Kelsey and the Quest of the Porcelain Doll by Rosanne Hawke

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University of Queensland Press, 2014. ISBN: 9780702253317.
Highly recommended for ages 7+. Kelsey is made to travel to Pakistan with her aid worker parents after a flood. She is resentful and wishes she could have remained at home with Nanna Rose, able to celebrate her ninth birthday at her friend Chantelle's pool. Instead, she finds herself in unfamiliar surroundings with people she doesn't know and with whom she certainly doesn't want to spend time! Gradually she is encouraged to make friends with a girl of her own age and visit her home. As often as she can, Kelsey skypes Nanna Rose who obliges by telling her stories about a porcelain doll and its adventures. Over time, Kelsey learns to appreciate her new friend Shakila and her family and their way of life and enjoys her visits to the local school. When an accident occurs, Kelsey is able to show her true nature. Will everything turn out for the best or not and will Amy Jo, the porcelain doll, ever find her 'happy ever after'?
Having begun its life as a story told by the author to her daughter while they were living in Pakistan, the story highlights Hawke's affinity with both the people and place of her tale. With each chapter's focus alternating between the story of Kelsey and her experiences and the tale of Amy Jo, the porcelain doll, this story is accessible to younger readers but would also make a great read aloud. The print is double spaced, there are illustrations directly related to each chapter on its first page and blank pages between each chapter, hence, the text is probably only around one hundred pages in length. This all serves to make Kelsey a title which would be perfect to use with a class. One could focus on children from other countries, differences between families, natural disasters, aid work and practical responses students could make in the way of support. As stated on the blurb on the back cover, it is a 'captivating story of adversity, adventure and love.' Each of these aspects is dealt with and could be teased out, even with young children. I can imagine this book being paired with any of the Sarindi titles to compare and contrast the information found in each.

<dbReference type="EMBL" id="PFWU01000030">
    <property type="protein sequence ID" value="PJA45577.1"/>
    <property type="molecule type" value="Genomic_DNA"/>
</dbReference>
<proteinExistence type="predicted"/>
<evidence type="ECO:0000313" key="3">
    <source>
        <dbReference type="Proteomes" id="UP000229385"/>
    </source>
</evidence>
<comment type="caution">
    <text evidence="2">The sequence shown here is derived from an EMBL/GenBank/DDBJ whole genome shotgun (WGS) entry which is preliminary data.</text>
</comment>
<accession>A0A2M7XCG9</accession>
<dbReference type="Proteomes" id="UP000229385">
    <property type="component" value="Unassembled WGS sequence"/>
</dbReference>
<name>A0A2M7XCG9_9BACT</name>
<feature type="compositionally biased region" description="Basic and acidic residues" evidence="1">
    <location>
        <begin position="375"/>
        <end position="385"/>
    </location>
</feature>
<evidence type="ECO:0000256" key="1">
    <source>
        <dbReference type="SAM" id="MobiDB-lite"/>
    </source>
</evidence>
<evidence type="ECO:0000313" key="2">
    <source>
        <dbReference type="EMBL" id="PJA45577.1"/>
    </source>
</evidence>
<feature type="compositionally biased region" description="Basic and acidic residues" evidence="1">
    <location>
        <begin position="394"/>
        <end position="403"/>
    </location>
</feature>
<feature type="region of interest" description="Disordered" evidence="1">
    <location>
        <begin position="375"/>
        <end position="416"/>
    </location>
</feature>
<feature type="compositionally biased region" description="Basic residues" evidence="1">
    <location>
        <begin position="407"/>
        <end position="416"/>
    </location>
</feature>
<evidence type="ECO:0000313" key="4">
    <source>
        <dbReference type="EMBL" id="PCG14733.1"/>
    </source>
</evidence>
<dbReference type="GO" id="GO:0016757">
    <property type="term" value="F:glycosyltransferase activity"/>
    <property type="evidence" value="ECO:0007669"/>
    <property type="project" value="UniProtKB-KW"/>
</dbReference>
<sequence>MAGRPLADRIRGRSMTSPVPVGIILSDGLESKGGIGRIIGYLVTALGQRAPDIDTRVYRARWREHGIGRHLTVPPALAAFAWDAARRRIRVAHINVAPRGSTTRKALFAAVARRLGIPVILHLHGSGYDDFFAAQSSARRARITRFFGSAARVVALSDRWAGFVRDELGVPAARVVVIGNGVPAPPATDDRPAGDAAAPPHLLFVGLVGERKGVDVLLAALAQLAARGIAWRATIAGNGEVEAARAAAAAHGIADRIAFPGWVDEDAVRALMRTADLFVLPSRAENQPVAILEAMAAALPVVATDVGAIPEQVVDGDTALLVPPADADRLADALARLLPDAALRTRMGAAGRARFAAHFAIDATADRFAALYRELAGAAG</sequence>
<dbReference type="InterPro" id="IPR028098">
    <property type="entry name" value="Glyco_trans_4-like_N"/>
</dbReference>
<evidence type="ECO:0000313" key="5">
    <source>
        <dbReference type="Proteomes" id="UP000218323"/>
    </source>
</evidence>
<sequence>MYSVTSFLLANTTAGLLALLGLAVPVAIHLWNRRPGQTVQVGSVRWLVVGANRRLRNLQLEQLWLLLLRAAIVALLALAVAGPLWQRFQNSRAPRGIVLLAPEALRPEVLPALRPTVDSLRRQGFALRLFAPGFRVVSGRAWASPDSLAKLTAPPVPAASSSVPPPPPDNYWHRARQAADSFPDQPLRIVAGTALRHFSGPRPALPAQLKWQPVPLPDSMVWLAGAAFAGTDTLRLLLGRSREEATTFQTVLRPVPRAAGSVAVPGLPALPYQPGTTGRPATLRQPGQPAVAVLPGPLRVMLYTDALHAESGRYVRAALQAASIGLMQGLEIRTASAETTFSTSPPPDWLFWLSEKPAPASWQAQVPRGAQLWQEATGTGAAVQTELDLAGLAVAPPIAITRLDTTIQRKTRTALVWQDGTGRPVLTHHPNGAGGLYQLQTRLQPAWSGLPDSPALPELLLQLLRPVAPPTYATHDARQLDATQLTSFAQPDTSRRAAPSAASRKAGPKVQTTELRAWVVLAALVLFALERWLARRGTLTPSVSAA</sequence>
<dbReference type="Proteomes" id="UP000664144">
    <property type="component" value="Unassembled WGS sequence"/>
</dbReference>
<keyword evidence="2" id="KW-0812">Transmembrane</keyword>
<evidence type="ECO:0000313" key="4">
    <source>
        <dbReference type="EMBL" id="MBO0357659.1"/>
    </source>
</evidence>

Jo Schenkel